With the advent of accurate and reliable low-cost air sensors, economically developing countries experiencing the detrimental human, environmental, and economic impacts of air pollution can establish comprehensive air quality monitoring networks for the first time. Air quality managers in these regions can bypass the traditional notion that air quality data must come exclusively from federal reference method (FRM) or federal equivalent method (FEM) equipment to be useful. Adopting hybrid Air Quality Monitoring 2.0 networks that leverage data from both FRM & FEM equipment and properly-calibrated low-cost sensors allows them to leverage the low costs, high-resolution data coverage, and flexible network design offered by low-cost air sensors to rapidly and cost-effectively establish precisely-located air quality monitoring networks.
As the 2020 wildfire season heats up, managing wildfire smoke has become an enormous task, especially considering the ongoing COVID-19 pandemic. As an employer, you want to ensure that your employees are protected from wildfire smoke so they can remain safe and healthy. But what are the best ways to keep people safe during wildfire season?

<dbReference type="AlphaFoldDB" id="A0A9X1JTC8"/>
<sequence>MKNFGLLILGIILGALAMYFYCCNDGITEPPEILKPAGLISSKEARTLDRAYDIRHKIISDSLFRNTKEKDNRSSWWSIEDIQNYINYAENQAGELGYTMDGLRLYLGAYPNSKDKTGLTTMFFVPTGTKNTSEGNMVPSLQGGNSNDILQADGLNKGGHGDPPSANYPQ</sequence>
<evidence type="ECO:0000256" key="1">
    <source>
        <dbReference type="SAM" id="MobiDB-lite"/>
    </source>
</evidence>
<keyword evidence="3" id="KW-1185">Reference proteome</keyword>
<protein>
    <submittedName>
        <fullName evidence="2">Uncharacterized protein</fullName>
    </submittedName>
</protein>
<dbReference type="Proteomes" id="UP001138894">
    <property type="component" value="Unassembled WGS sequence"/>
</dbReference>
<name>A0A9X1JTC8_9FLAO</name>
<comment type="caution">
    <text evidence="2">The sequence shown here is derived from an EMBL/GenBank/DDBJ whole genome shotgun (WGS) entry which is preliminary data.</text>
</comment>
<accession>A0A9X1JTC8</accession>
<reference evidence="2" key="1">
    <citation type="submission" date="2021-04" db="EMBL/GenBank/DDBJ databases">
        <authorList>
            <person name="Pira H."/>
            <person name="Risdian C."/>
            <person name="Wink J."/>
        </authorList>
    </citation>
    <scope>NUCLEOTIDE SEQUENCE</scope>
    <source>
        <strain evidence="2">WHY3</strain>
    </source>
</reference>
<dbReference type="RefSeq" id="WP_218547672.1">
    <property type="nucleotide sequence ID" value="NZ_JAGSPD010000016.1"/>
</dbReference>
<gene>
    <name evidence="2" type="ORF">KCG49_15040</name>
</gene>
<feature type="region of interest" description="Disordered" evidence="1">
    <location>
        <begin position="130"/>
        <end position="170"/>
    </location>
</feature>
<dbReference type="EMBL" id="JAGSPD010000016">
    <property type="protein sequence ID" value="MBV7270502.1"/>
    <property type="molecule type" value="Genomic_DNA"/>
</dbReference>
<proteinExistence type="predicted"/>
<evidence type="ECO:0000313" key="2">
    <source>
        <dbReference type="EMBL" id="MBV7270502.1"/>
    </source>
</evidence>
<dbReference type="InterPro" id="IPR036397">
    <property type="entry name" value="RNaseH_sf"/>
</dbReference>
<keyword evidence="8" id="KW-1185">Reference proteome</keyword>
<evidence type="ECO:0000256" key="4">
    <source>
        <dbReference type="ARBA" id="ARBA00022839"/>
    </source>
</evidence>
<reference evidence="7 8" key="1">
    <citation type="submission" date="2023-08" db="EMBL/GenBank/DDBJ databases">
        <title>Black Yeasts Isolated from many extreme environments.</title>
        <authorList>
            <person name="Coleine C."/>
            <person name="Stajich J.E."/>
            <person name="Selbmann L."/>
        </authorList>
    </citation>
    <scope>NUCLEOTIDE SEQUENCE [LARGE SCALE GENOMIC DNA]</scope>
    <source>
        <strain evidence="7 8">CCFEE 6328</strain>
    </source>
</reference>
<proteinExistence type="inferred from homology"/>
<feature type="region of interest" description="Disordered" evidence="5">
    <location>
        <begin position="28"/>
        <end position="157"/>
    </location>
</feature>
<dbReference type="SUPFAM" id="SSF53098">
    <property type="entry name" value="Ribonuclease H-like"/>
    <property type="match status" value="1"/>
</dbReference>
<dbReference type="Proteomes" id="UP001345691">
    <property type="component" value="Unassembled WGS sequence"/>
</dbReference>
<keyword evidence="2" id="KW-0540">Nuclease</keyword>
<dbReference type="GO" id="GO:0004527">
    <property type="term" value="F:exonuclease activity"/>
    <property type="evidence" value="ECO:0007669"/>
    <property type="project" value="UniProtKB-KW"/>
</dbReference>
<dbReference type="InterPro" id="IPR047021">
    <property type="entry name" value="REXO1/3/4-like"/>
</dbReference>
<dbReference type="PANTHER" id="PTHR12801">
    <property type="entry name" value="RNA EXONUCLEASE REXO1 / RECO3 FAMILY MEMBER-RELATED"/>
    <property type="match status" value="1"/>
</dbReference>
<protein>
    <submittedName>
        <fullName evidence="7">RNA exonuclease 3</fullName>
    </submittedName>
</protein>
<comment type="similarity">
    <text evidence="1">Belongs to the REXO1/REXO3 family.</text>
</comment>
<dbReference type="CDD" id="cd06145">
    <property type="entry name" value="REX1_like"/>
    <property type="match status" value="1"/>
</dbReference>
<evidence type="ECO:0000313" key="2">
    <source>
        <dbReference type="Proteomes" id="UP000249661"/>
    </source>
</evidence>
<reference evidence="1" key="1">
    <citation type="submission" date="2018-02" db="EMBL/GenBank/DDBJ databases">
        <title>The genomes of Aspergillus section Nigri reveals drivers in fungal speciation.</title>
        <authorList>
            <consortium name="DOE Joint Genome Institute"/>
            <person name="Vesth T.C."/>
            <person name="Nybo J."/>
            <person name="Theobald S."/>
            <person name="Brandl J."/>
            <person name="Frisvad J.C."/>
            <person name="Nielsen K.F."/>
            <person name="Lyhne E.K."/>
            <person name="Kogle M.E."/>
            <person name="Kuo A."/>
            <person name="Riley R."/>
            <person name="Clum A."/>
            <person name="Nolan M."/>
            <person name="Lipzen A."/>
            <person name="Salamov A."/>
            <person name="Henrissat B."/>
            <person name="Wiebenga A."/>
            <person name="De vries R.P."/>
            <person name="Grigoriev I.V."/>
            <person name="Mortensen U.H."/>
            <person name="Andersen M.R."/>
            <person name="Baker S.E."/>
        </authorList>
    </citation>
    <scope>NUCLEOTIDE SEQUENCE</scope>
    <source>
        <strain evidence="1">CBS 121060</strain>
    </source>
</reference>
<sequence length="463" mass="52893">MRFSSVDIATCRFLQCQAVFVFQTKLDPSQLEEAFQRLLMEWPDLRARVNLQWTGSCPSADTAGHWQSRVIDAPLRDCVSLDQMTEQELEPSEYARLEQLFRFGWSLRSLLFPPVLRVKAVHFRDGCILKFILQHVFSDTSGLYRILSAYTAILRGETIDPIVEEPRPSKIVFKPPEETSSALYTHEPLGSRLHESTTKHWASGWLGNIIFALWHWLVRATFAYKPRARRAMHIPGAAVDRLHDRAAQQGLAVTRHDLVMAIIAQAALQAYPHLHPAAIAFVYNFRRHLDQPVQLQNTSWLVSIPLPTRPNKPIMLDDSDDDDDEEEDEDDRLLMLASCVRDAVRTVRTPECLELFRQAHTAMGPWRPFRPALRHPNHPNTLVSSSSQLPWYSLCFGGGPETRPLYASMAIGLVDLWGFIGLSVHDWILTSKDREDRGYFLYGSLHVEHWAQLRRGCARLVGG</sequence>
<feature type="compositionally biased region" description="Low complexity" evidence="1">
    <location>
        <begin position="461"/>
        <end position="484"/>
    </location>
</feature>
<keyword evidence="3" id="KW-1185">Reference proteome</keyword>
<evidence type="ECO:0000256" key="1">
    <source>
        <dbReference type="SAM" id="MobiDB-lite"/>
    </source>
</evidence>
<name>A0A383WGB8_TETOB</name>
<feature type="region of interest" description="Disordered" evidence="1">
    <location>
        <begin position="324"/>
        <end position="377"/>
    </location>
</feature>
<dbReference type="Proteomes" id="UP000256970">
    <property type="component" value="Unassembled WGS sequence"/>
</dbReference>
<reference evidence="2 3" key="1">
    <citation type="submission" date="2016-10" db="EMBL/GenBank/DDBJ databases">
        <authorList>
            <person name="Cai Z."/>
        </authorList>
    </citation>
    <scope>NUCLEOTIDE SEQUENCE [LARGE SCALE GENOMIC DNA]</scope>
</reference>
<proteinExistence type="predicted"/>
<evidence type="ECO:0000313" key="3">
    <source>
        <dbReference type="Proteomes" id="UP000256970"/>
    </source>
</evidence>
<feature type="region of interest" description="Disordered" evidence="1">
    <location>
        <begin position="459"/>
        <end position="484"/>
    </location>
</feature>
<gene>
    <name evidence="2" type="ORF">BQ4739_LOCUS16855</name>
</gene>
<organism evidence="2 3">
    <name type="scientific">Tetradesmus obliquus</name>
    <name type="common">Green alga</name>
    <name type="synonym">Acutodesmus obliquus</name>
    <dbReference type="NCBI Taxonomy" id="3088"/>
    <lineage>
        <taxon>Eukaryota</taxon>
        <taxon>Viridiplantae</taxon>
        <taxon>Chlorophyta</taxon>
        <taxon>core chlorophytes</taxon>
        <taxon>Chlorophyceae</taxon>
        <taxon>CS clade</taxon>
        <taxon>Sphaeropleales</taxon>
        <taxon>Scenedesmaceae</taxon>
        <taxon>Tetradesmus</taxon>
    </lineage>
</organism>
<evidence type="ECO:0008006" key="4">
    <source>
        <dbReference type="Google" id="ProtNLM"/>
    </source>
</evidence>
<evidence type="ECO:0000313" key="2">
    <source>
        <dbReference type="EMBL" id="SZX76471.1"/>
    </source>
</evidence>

While wildfires also produce carbon monoxide and volatile organic compounds, these substances usually stay near the fires themselves and don’t travel the kind of distances smoke does. Wildfire smoke itself is composed of fine particles, or PM2.5, which is one of the most dangerous air pollutants.